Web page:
• Pakistan claims that the Kashmiri uprising demonstrates that the people of Kashmir no longer wish to remain part of India. Pakistan suggests that this means that either Kashmir wants to be with Pakistan or independent.

Kashmiri view

  • It is difficult to assess Kashmiri public opinion, and the region contains supporters of various different solutions to the conflict. Alongside those who align more closely to either the Pakistani or Indian government views, there are also those who favour independence for Kashmir. According to one independent survey public opinion:
    • 43% of the total adult population want complete independence for Kashmir.
    • 1% of Azad Kashmir (in Pakistan-administered Kashmir) want to join India compared to 28% in Jammu and Kashmir (in Indian-administered Kashmir).
    • 50% of Azad Kashmir want to join Pakistan compared to 2% in Jammu and Kashmir.
    • 14% of the total population want to make the Line of Control a permanent border.
  • The All Parties Hurriyat Conference represent the main separatist movement in Kashmir. However, it has multiple branches, each holding differing views on how Kashmir should proceed independently, which is indicative of the vast array of opinions that exist across the territory.
  • Whether it be due to religion or region, Kashmir is not a unified voice on the matter of its future. Apart from the unending call for democracy and human rights standards, Kashmiris differ in their opinions all over the territory, and this must be taken into account when discussing solutions.
  • 2008 Kashmir elections
  • Jammu and Kashmir state assembly elections, 2008
  • State elections were held in Indian administered Kashmir in seven phases, starting on 17 November and finishing on 24 December 2008. In spite of calls by separatists for a boycott, an unusually high turnout of more than 60% was recorded. The National Conference party, which was founded by Sheikh Abdullahand is regarded as pro-India, emerged with a majority of the seats. On 30 December, the Congress Party and the National Conference agreed to form a coalition government, with Omar Abdullah as Chief Minister. On 5 January 2009, Abdullah was sworn in as the eleventh Chief Minister of Jammu and Kashmir. In March 2009, Abdullah stated that only 800 militants were active in the state and out of these only 30% were Kashmiris.

2009 Kashmir protests

  • In 2009, protests started over the alleged rape and murder of two young womenin Shopian in South Kashmir. Suspicion pointed towards the police as the perpetrators. A judicial enquiry by a retired High Court official confirmed the suspicion, but a CBI enquiry reversed their conclusion. This gave fresh impetus to popular agitation against India. Significantly, the unity between the separatist parties was lacking this time.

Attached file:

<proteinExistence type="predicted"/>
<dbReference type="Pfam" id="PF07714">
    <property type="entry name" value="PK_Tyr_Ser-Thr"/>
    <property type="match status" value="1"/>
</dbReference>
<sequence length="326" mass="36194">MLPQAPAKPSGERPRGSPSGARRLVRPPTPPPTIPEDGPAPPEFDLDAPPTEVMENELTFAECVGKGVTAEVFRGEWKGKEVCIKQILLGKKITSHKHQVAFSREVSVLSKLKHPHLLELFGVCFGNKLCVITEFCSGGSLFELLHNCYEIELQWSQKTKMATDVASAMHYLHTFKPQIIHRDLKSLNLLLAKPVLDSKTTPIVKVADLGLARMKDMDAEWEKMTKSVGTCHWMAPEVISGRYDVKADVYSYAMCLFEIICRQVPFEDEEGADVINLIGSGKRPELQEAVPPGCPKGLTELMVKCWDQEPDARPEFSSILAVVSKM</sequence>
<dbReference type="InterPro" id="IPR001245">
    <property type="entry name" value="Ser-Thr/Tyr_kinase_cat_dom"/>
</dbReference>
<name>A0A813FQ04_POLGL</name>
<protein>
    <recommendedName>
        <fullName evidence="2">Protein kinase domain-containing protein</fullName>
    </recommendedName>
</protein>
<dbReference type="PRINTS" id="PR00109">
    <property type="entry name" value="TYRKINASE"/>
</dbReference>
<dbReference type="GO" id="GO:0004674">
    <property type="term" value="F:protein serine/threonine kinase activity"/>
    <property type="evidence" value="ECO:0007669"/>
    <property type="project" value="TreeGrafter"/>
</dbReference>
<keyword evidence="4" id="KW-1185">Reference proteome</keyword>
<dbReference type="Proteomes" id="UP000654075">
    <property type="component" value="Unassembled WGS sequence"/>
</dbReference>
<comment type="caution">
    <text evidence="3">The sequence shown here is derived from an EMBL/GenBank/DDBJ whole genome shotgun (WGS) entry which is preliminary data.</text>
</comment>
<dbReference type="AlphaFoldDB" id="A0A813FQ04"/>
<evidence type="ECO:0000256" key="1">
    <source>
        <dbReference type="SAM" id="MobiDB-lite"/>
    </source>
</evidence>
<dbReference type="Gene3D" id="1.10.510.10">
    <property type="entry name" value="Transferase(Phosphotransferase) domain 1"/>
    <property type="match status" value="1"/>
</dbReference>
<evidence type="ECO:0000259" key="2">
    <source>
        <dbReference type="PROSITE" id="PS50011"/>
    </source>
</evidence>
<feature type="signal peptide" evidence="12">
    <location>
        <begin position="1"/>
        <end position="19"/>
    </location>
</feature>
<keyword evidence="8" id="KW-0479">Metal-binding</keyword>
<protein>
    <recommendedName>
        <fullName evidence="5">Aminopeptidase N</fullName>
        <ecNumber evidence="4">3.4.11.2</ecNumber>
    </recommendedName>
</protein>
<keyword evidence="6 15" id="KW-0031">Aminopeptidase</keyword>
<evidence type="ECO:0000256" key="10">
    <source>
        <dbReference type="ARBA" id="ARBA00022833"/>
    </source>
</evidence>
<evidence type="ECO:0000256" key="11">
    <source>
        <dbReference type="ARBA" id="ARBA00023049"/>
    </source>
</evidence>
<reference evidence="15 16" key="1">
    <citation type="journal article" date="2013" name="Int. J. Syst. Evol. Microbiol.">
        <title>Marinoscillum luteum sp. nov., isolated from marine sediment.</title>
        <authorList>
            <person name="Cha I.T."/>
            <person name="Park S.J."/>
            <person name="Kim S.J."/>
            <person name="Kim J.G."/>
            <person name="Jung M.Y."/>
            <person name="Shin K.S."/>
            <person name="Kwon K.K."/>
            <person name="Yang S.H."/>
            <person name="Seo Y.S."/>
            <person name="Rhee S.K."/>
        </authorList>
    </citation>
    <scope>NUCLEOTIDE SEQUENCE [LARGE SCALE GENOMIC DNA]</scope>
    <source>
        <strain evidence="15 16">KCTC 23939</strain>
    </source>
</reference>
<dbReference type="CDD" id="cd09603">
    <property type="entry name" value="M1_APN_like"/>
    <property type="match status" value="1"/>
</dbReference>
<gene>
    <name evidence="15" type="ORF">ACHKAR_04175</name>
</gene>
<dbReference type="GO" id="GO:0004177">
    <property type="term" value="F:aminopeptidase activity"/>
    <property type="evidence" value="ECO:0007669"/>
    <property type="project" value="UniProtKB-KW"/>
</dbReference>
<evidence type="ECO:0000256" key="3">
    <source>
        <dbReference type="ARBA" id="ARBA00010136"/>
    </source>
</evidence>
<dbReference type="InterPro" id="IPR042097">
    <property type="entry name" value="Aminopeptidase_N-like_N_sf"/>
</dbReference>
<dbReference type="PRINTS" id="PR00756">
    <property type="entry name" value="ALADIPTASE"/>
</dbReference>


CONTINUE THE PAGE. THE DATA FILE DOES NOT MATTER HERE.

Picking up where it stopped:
• 2010 Kashmir Unrest
  • The 2010 Kashmir unrest was series of protests in the Muslim majority Kashmir Valley in Jammu and Kashmir which started in June 2010. These protests involved the ‘Quit Jammu Kashmir Movement’ launched by the Hurriyat Conferenceled by Syed Ali Shah Geelani and Mirwaiz Umar Farooq, who had called for the complete demilitarisation of Jammu and Kashmir. The All Parties Hurriyat Conference made this call to protest, citing human rights abuses by Indian troops. Chief Minister Omar Abdullah attributed the 2010 unrest to the fake encounter staged by the military in Machil. Protesters shouted pro-independence slogans, defied curfews, attacked security forces with stones and burnt police vehicles and government buildings. The Jammu and Kashmir Police and Indian para-military forces fired live ammunition on the protesters, resulting in 112 deaths, including many teenagers. The protests subsided after the Indian government announced a package of measures aimed at defusing the tensions in September 2010.


  • UN Resolution
  • The United Nations Security Council Resolution 47 was passed by United Nations Security Council under chapter VI of UN Charter Resolutions passed under Chapter VI of UN charter are considered non binding and have no mandatory enforceability as opposed to the resolutions passed under Chapter VII
  • On January 24, 1957 the UN Security Council reaffirmed the 1948 resolution.The Security Council, reaffirming its previous resolution to the effect, “that the final disposition of the state of Jammu and Kashmir will be made in accordance with the will of the people expressed through the democratic method of a free and impartial plebiscite conducted under the auspices of United Nations,” further declared that any action taken by the Constituent Assembly formed in Kashmir ” would not constitute disposition of the state in accordance with the above principles
  • In March 2001, the then Secretary-General of the United NationsKofi Annan during his visit to India and Pakistan,remarked that Kashmir resolutions are only advisory recommendations and comparing with those on East Timor and Iraq was like comparing apples and oranges, since those resolutions were passed under chapter VII, which make it enforceable by UNSC.
  •  In 2003,then Pakistan President Pervez Musharraf announced that Pakistan was willing to back off from demand for UN resolutions for Kashmir.
  •  Moreover, India alleges that Pakistan failed to fulfill the pre-conditions by withdrawing its troops from the Kashmir region as was required under the same U.N. resolution of 13 August 1948 which discussed the plebiscite.